Medieval Warfare V Issue 1: Treason and Treachery - Betrayal in the Medieval World

Medieval Warfare V Issue 1: Treason and Treachery - Betrayal in the Medieval World

Medieval Warfare V Issue 1: Treason and Treachery - Betrayal in the Medieval World

In the Medieval period most treachery was personal - against an individual rather than a state or an institution. These articles include some of the most famous examples of treason, as well as some less familiar.

We start with a look at one of the most notorious Byzantine families, the Doukas. As well as provided several Emperors, they also included Andronikus Doukas, who famously betrayed the Emperor at the Battle of Manzikert, a defeat that opened up the eastern provinces to conquest. This article places that betrayal within a framework of family ambition.

The second article looks at alternative ways to end a siege, including simple betrayal, tricks, sending in false orders, taking advantage of a defensive mistake such as leaving a gate unguarded or convention, where the defenders agreed to surrender if not relieved within a set period of time. Even the strongest castle could fall to a good trick, as the English often found out in Wales.

Next is a less familiar topic, the fate of Countess Jacqueline of Bavaria, countess of Holland until her relatives betrayed her and seized the province.

Another unfamiliar topic is the battle of the River Talas (751), a rare clash between Arab and Chinese armies. Here there is an argument about whether any betrayal took place - one group of Turks sided with the Arabs, having previously been attacked by the Chinese. The Chinese thus viewed them as part of the Empire, while the Turks presumably didn’t share that view.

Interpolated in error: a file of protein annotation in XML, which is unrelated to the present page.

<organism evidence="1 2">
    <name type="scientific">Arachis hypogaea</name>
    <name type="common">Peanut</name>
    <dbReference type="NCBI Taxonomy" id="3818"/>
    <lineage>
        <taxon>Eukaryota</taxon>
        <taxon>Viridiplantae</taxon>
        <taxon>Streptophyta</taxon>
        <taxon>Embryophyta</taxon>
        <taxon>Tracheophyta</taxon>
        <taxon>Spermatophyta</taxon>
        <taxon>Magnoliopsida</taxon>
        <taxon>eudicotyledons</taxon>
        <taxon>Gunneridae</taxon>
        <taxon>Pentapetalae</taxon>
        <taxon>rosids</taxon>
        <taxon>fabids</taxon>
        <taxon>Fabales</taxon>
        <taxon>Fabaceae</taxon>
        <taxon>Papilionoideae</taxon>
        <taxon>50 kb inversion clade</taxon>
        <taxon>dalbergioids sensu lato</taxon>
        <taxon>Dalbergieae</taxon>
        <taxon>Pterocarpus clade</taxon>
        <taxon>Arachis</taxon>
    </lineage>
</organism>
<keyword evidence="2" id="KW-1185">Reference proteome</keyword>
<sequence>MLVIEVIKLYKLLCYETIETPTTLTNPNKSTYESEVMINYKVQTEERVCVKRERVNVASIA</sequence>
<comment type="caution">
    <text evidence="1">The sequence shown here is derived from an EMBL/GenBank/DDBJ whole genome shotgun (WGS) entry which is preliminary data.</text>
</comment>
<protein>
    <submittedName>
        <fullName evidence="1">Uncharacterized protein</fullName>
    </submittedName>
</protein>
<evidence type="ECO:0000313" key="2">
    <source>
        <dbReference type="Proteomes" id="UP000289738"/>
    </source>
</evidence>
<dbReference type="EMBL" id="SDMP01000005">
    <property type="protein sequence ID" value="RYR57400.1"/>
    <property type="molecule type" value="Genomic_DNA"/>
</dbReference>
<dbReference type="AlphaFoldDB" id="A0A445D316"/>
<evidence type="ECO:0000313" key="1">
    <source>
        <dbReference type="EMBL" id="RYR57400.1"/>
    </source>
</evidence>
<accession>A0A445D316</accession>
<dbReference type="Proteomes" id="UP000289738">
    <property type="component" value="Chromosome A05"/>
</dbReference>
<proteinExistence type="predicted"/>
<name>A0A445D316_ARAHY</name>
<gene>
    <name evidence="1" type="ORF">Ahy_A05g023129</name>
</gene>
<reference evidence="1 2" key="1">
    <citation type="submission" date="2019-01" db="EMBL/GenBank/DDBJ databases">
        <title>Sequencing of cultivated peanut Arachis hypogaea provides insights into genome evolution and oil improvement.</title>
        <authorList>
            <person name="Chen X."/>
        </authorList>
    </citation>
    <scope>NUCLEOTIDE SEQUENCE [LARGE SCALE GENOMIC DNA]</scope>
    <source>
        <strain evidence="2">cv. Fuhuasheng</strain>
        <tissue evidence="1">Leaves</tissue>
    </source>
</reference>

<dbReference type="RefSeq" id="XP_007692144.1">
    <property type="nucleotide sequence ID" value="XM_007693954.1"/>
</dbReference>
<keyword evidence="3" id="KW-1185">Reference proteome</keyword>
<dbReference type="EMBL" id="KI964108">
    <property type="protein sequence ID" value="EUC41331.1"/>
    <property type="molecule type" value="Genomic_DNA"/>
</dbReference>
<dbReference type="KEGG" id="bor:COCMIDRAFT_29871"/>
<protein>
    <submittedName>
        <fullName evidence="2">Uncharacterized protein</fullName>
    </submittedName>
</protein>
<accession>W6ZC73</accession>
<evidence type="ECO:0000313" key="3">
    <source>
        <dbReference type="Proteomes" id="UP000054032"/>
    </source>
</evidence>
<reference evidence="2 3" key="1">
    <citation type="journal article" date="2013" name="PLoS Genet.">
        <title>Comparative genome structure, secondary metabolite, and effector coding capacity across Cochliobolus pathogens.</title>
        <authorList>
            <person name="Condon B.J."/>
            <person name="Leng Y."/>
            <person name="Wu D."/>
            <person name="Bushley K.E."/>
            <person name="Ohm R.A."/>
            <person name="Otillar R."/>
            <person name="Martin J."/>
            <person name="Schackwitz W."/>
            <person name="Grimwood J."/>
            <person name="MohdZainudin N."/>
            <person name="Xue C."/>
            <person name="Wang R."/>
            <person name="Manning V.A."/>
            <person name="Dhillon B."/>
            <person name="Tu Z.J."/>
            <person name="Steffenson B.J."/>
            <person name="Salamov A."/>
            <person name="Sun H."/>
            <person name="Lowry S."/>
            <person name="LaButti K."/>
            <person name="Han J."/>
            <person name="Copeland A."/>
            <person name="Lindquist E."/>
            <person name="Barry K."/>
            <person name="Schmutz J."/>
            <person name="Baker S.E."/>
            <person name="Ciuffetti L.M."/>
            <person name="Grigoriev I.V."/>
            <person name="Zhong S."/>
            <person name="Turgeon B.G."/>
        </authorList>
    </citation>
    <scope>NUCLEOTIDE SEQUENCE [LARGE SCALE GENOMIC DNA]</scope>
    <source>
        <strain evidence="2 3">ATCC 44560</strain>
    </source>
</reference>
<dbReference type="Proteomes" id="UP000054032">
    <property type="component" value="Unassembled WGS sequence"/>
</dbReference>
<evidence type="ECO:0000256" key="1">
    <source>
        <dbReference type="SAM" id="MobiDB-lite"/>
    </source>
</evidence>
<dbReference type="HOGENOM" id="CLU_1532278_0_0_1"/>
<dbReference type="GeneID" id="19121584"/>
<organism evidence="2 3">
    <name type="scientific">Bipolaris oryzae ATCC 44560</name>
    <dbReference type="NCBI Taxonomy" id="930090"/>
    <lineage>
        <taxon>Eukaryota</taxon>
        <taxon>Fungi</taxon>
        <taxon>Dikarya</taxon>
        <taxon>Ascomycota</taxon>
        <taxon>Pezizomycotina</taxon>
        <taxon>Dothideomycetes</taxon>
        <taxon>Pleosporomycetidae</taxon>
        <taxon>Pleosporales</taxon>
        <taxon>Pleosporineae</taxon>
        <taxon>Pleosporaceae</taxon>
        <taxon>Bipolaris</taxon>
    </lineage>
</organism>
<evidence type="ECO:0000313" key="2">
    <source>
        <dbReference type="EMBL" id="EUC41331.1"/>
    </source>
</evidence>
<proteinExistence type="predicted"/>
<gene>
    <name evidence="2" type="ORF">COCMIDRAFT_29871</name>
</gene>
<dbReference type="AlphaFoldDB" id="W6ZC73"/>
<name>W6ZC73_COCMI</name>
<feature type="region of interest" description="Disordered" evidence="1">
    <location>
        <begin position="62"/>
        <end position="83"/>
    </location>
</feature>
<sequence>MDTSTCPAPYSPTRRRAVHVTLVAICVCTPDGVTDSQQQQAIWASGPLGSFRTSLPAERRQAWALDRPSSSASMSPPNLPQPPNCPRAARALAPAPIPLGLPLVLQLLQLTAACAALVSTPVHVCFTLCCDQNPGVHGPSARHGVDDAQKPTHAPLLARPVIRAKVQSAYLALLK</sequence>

More familiar to me is the reign of Edward II, which saw the fall of his Despenser favourites, his betrayal and removal from the throne by his wife Isabella and her lover Mortimer, and their eventual overthrow by her son Edward III. 

Finally we look at the role of the Stanley Family during the Wars of the Roses, where they managed to stay neutral for large parts of the conflict, before finally playing a vital role at the battle of Bosworth. Here at least it is fairly clear what their motives were - they were related through marriage to Henry Tudor, and had only narrowed escaped being executed by Richard at the start of his reign, so for Richard to expect them to be loyal to him was rather foolish.

Away from the theme there are three articles. The first looks at the problems encountered when the Higgins Armory Museum of Massachusetts closed and moved its collection into a nearby museum. Next is a look at the Swiss Pike, studying how important it was within Swiss armies, how it was used and how it was countered. Finally comes a look at the fragments of the Anglo-Saxon poem Waldere, and what they might tell us about shield wall fighting. This is an alternative view of these fragments, which are normally said to describe lone heroic fighting, but the author does make a good argument.

Getting personal with treason: Historical Introduction
The Doukai: Byzantine politics of betrayal
Not by siege, but by guile: Alternatives to siege warfare
Losing Holland: A countess betrayed
Treacherous auxiliaries: The Battle of the River Talas
Favourites and Feuds: The treason against Edward II
To kill a king: The Stanleys in the Wars of the Roses
On the move: The Higgins Armory Museum Collection
The Swiss Pike: The weapon, tactics and countermeasures
The shield-wall of Waldere: New evidence for Anglo-Saxon tactics

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